The municipal market was unchanged to slightly weaker Monday as the Philadelphia Airport Authority priced for retail investors $619 million mostly backed by Assured Guaranty Municipal Corp.
The issue occurred the same day Assured was downgraded to AA-plus by Standard & Poor’s, losing its status as the last remaining triple-A bond insurer.
Tax-exempts yields showed little reaction to news of the Assured Guaranty Ltd. downgrade, remaining largely flat with some long-end weakness, according to traders. The downgrade encompasses both AGM and Assured Guaranty Corp.
“We could be down a basis point, maybe two out long, but inside of 25 or so years, we’re just flat,” a trader in Los Angeles said. “The tone is a bit sleepy. There is a good amount of people just hanging back, sitting on the sidelines waiting for the supply that is coming this week.”
Bank of America Merrill Lynch priced for retail investors $620 million of revenue bonds for the Philadelphia International Airport.
Bonds from the $267.7 million Series A mature from 2011 through 2030, with term bonds in 2035 and 2040. Yields range from 1.05% with a 2% coupon in 2011 to 4.67% in 2035. Bonds maturing from 2023 through 2025 and in 2027, 2028, 2030, and 2040 were not offered during the retail order period. Bonds from this series are backed by Assured, except bonds maturing in 2011, 2012, 2013, and 2035, which are uninsured. The bonds are callable at par in 2020.
Bonds from the $25.1 million Series B mature from 2011 through 2015, with yields ranging from 1.35% with a 4% coupon in 2012 to 2.19% with a 5% coupon in 2015. Bonds maturing in 2011 will be decided via sealed bid. The bonds are uninsured and are not callable.
Bonds from the $56.2 million Series C, which is subject to the alternative minimum tax, mature from 2011 through 2018. Bonds maturing in 2011 will be decided via sealed bid. The rest of the debt was not offered during the retail order period. The bonds are uninsured and not callable.
Bonds from the $270.3 million Series D, also subject to the AMT, mature from 2011 through 2025 with a term bond in 2028. Bonds maturing in 2011 will be decided via sealed bid. Bonds maturing from 2021 through 2023 and in 2025 and 2028 were not offered during the retail order period. Bonds from this series are backed by Assured, except bonds maturing from 2011 through 2014, which are uninsured. The bonds are callable at par in 2020.
The underlying credit is rated A2 by Moody’s Investors Service, A-plus by Standard & Poor’s, and A by Fitch Ratings.
Municipal Market Data’s triple-A scale yielded 2.39% in 10 years Monday, matching Friday, while the 20-year scale also remained flat at 3.37%. The scale for 30-year debt increased two basis points to 3.77%, up from 3.75% Friday.
Monday’s triple-A muni scale in 10 years was at 93.7% of comparable Treasuries and 30-year munis were at 96.4%, according to MMD, while 30-year tax-exempt triple-A general obligation bonds were at 106.5% of the comparable London Interbank Offered Rate.
The Treasury market was somewhat mixed Monday. The benchmark 10-year note finished at 2.56% after opening at 2.55%. The 30-year bond finished at 3.91% after opening at 3.93%. The two-year note finished at 0.37% after opening at 0.35%.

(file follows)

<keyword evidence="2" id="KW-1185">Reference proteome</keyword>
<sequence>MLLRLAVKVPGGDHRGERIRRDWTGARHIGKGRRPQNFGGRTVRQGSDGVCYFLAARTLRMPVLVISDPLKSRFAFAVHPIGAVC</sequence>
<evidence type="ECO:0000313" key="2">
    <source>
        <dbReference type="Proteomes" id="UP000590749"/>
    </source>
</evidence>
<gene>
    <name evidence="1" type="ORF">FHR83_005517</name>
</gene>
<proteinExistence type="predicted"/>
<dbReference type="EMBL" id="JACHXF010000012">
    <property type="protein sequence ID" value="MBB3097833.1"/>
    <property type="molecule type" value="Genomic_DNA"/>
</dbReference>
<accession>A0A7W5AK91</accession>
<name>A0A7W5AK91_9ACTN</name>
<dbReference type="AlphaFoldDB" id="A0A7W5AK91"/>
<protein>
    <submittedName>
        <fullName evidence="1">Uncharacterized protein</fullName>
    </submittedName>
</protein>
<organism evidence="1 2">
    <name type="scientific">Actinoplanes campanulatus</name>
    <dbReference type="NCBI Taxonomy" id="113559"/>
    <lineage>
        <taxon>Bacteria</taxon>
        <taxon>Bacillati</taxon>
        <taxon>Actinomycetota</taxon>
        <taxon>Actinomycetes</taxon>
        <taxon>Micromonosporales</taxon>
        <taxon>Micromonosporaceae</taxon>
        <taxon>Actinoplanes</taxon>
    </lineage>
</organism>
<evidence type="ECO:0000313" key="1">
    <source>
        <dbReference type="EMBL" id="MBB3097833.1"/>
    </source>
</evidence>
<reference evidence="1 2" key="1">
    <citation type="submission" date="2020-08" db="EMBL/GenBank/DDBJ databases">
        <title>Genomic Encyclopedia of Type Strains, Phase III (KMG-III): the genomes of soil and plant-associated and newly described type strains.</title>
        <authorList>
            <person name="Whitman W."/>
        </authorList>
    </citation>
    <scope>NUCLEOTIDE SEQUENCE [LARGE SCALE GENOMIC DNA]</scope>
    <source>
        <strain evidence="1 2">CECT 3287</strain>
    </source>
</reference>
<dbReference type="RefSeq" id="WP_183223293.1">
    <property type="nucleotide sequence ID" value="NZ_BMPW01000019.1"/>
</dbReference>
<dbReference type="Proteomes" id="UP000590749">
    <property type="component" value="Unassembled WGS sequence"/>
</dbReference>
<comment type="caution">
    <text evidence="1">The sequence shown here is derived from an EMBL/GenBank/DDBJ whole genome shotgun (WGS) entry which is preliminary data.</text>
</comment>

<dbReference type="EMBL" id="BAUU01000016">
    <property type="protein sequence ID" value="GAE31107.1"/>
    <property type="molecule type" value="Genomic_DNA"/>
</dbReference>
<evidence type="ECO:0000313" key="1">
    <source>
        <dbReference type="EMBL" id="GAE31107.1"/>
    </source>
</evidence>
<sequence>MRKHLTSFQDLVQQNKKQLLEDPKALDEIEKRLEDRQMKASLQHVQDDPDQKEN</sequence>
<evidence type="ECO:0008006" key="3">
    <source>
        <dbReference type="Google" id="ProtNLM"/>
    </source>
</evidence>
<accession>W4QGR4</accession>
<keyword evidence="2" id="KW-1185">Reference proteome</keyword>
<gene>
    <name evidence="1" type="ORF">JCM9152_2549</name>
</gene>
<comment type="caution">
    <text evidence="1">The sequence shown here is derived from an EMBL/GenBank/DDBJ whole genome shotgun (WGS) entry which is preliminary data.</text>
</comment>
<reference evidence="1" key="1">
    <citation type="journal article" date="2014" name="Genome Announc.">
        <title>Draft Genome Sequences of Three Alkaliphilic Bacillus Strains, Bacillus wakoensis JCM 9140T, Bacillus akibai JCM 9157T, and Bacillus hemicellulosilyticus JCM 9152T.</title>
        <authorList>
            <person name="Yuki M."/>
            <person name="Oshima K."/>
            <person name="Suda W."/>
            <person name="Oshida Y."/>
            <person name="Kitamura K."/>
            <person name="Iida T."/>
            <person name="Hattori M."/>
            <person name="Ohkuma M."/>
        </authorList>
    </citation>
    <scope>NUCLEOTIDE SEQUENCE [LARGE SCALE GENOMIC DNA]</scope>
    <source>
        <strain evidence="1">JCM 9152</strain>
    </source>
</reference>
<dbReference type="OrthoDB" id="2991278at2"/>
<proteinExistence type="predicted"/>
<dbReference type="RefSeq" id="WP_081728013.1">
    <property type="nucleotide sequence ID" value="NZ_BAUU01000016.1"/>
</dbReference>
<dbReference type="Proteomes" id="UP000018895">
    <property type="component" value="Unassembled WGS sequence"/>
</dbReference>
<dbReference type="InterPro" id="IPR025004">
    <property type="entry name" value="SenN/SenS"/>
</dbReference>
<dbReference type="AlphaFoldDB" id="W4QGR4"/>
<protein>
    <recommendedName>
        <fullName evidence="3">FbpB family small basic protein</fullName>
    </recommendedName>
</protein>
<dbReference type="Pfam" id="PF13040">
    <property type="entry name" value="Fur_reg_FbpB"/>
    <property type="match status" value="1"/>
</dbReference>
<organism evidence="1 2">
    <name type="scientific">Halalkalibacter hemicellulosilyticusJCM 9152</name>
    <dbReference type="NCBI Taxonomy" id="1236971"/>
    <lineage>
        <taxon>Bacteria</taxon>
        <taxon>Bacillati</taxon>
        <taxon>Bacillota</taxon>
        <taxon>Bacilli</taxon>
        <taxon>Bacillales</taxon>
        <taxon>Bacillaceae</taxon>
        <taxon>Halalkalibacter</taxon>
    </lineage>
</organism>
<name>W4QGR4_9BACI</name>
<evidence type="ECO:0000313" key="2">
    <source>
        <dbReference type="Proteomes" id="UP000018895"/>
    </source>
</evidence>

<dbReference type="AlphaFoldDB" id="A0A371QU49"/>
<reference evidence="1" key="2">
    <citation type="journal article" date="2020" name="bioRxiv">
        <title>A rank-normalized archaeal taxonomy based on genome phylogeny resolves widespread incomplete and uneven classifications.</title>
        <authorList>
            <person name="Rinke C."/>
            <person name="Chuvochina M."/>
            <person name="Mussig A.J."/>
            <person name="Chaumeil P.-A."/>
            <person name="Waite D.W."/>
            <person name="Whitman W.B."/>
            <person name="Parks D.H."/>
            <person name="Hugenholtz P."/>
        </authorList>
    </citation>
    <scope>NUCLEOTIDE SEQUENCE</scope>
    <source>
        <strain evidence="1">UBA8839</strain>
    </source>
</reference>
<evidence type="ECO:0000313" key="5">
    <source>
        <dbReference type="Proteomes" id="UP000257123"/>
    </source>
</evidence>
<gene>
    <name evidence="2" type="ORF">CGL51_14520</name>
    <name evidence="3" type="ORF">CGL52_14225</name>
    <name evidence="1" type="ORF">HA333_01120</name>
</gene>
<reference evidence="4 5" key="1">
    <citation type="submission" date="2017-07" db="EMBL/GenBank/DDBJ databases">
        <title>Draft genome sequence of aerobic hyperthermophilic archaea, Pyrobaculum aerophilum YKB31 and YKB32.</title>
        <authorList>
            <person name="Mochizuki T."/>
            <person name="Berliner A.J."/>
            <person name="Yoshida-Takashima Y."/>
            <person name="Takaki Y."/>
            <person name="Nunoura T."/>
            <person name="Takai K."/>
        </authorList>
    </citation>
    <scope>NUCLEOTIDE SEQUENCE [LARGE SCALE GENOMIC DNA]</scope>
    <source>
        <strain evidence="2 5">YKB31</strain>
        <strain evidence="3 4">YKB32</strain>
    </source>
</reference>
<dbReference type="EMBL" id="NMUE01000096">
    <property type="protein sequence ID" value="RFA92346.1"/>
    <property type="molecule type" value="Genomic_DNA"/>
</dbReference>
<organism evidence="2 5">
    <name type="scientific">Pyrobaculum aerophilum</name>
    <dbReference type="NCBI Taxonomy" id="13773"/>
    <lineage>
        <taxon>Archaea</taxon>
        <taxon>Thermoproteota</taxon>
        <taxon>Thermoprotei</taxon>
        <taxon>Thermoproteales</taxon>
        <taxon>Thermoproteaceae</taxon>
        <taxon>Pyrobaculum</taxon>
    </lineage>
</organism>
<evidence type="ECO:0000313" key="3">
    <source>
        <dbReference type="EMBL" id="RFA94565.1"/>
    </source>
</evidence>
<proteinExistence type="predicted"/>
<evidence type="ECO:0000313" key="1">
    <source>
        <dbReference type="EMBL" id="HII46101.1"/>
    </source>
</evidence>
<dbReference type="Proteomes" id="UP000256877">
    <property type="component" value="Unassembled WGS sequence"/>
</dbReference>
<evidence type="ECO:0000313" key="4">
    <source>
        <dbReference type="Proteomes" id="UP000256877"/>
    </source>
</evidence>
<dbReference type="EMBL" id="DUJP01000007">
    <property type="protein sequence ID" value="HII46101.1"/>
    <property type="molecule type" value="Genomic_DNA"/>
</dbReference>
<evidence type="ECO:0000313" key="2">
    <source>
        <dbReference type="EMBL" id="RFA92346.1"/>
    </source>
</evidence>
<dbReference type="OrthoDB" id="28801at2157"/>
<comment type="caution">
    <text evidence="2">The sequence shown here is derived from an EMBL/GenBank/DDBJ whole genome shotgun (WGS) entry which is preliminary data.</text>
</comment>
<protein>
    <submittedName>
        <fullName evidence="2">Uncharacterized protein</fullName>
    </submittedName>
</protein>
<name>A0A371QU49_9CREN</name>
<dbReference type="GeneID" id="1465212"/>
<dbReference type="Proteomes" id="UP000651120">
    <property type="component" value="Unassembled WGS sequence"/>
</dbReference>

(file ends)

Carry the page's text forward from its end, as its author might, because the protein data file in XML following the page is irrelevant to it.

As investors continue to struggle with low absolute yields, issuers in the Northeast and California will dominate most of the primary market with relatively large financings — led by $800 million from the Bay Area Toll Authority — as part of an estimated $10.6 billion of new, long-term volume, according to Ipreo LLC and The Bond Buyer.
Last week, a revised $7.88 billion entered the market on the heels of $6.10 billion the previous week, according to Thomson Reuters. That volume is down from the high of $11.05 billion recorded during the week ended Oct. 8.
In the short-term market, a $1.1 billion GO note sale from Michigan is scheduled to be priced by Goldman, Sachs & Co. on Wednesday. Notes are not included in the estimated weekly volume. The deal is rated MIG-1 by Moody’s and SP-1-plus from Standard & Poor’s.
In the long-term market, the Bay Area Toll Authority deal will arrive as two separate series of subordinate toll bridge revenue bonds when co-senior managers Bank of America Merrill and Citi price the offering Thursday, following a retail order period on Wednesday.
The deal will be comprised of $400 million of taxable BABs maturing in 2030, 2040, and 2050, and $400 million of tax-exempt debt maturing from 2020 to 2030 with term bonds in 2040 and 2050. Both series are expected to be rated A1 by Moody’s and A-plus by Standard & Poor’s.
Northeast activity, meanwhile, will center around a $750 million sale from the New York City Transitional Finance Authority consisting of future tax-secured subordinate revenue bonds issued as fiscal 2011 Series B.
Subseries B1 will include $620 million of taxable bonds designated as BABs, while Sub-series B-3 will include $30 million of tax-exempt securities. Both series are being senior-managed and priced by Morgan Stanley and are expected to be rated Aa1 by Moody’s, and AAA by Standard & Poor’s and Fitch. Another $100 million of Sub-series B-2 consisting of traditional taxable debt will be sold competitively on Tuesday.
Connecticut will offer a hefty $700 million of special tax obligations structured as BABs and tax-exempt securities. The Citi-led deal is slated for pricing on Wednesday and is rated Aa3 by Moody’s and AA by Standard & Poor’s and Fitch. A total of $400 million will be structured as taxable bonds, while $200 million will be new-money debt and another $100 million will consist of refunding bonds.